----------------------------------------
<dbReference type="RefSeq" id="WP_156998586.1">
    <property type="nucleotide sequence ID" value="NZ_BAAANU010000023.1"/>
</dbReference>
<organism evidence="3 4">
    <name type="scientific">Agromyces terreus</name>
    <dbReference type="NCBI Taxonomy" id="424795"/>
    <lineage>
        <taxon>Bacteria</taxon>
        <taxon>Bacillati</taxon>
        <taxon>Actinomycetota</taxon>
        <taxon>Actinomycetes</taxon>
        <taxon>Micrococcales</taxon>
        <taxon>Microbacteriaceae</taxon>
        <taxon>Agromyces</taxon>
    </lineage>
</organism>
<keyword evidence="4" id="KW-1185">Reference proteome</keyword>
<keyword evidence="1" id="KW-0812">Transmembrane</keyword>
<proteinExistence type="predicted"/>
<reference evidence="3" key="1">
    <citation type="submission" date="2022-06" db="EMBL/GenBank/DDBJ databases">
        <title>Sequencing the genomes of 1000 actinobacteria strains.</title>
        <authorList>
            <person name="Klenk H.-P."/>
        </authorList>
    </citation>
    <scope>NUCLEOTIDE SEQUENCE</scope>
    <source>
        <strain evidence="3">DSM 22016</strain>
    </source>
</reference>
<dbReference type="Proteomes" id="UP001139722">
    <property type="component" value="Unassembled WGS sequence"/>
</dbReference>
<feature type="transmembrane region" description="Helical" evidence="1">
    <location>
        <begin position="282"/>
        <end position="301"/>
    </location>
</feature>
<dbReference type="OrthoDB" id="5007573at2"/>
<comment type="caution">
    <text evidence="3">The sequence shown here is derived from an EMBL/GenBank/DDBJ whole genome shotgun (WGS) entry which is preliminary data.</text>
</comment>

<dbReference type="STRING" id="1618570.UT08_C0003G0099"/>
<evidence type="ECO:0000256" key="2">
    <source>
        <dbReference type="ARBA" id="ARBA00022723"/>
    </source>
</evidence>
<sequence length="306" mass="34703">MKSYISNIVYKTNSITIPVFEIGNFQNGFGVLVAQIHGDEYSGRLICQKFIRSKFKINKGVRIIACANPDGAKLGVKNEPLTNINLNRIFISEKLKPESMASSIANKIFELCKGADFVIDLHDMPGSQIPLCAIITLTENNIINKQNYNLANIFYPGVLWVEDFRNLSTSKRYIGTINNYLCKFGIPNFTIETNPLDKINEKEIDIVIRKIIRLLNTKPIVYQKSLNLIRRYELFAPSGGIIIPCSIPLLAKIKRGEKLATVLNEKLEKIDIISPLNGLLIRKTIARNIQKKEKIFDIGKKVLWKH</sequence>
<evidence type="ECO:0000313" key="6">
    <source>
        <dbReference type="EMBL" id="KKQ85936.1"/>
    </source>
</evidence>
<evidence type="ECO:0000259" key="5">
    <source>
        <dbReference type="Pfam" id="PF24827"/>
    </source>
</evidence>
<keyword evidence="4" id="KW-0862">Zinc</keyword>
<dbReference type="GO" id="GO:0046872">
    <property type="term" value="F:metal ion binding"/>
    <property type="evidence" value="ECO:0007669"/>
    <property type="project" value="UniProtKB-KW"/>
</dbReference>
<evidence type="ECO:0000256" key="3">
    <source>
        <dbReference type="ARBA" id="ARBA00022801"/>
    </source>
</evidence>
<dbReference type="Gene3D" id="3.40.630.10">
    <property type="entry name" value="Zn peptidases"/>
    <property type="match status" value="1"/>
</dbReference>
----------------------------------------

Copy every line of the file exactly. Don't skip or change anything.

<dbReference type="RefSeq" id="WP_156998586.1">
    <property type="nucleotide sequence ID" value="NZ_BAAANU010000023.1"/>
</dbReference>
<organism evidence="3 4">
    <name type="scientific">Agromyces terreus</name>
    <dbReference type="NCBI Taxonomy" id="424795"/>
    <lineage>
        <taxon>Bacteria</taxon>
        <taxon>Bacillati</taxon>
        <taxon>Actinomycetota</taxon>
        <taxon>Actinomycetes</taxon>
        <taxon>Micrococcales</taxon>
        <taxon>Microbacteriaceae</taxon>
        <taxon>Agromyces</taxon>
    </lineage>
</organism>
<keyword evidence="4" id="KW-1185">Reference proteome</keyword>
<keyword evidence="1" id="KW-0812">Transmembrane</keyword>
<proteinExistence type="predicted"/>
<reference evidence="3" key="1">
    <citation type="submission" date="2022-06" db="EMBL/GenBank/DDBJ databases">
        <title>Sequencing the genomes of 1000 actinobacteria strains.</title>
        <authorList>
            <person name="Klenk H.-P."/>
        </authorList>
    </citation>
    <scope>NUCLEOTIDE SEQUENCE</scope>
    <source>
        <strain evidence="3">DSM 22016</strain>
    </source>
</reference>
<dbReference type="Proteomes" id="UP001139722">
    <property type="component" value="Unassembled WGS sequence"/>
</dbReference>
<feature type="transmembrane region" description="Helical" evidence="1">
    <location>
        <begin position="282"/>
        <end position="301"/>
    </location>
</feature>
<dbReference type="OrthoDB" id="5007573at2"/>
<comment type="caution">
    <text evidence="3">The sequence shown here is derived from an EMBL/GenBank/DDBJ whole genome shotgun (WGS) entry which is preliminary data.</text>
</comment>

<dbReference type="STRING" id="1618570.UT08_C0003G0099"/>
<evidence type="ECO:0000256" key="2">
    <source>
        <dbReference type="ARBA" id="ARBA00022723"/>
    </source>
</evidence>
<sequence length="306" mass="34703">MKSYISNIVYKTNSITIPVFEIGNFQNGFGVLVAQIHGDEYSGRLICQKFIRSKFKINKGVRIIACANPDGAKLGVKNEPLTNINLNRIFISEKLKPESMASSIANKIFELCKGADFVIDLHDMPGSQIPLCAIITLTENNIINKQNYNLANIFYPGVLWVEDFRNLSTSKRYIGTINNYLCKFGIPNFTIETNPLDKINEKEIDIVIRKIIRLLNTKPIVYQKSLNLIRRYELFAPSGGIIIPCSIPLLAKIKRGEKLATVLNEKLEKIDIISPLNGLLIRKTIARNIQKKEKIFDIGKKVLWKH</sequence>
<evidence type="ECO:0000313" key="6">
    <source>
        <dbReference type="EMBL" id="KKQ85936.1"/>
    </source>
</evidence>
<evidence type="ECO:0000259" key="5">
    <source>
        <dbReference type="Pfam" id="PF24827"/>
    </source>
</evidence>
<keyword evidence="4" id="KW-0862">Zinc</keyword>
<dbReference type="GO" id="GO:0046872">
    <property type="term" value="F:metal ion binding"/>
    <property type="evidence" value="ECO:0007669"/>
    <property type="project" value="UniProtKB-KW"/>
</dbReference>
<evidence type="ECO:0000256" key="3">
    <source>
        <dbReference type="ARBA" id="ARBA00022801"/>
    </source>
</evidence>
<dbReference type="Gene3D" id="3.40.630.10">
    <property type="entry name" value="Zn peptidases"/>
    <property type="match status" value="1"/>
</dbReference>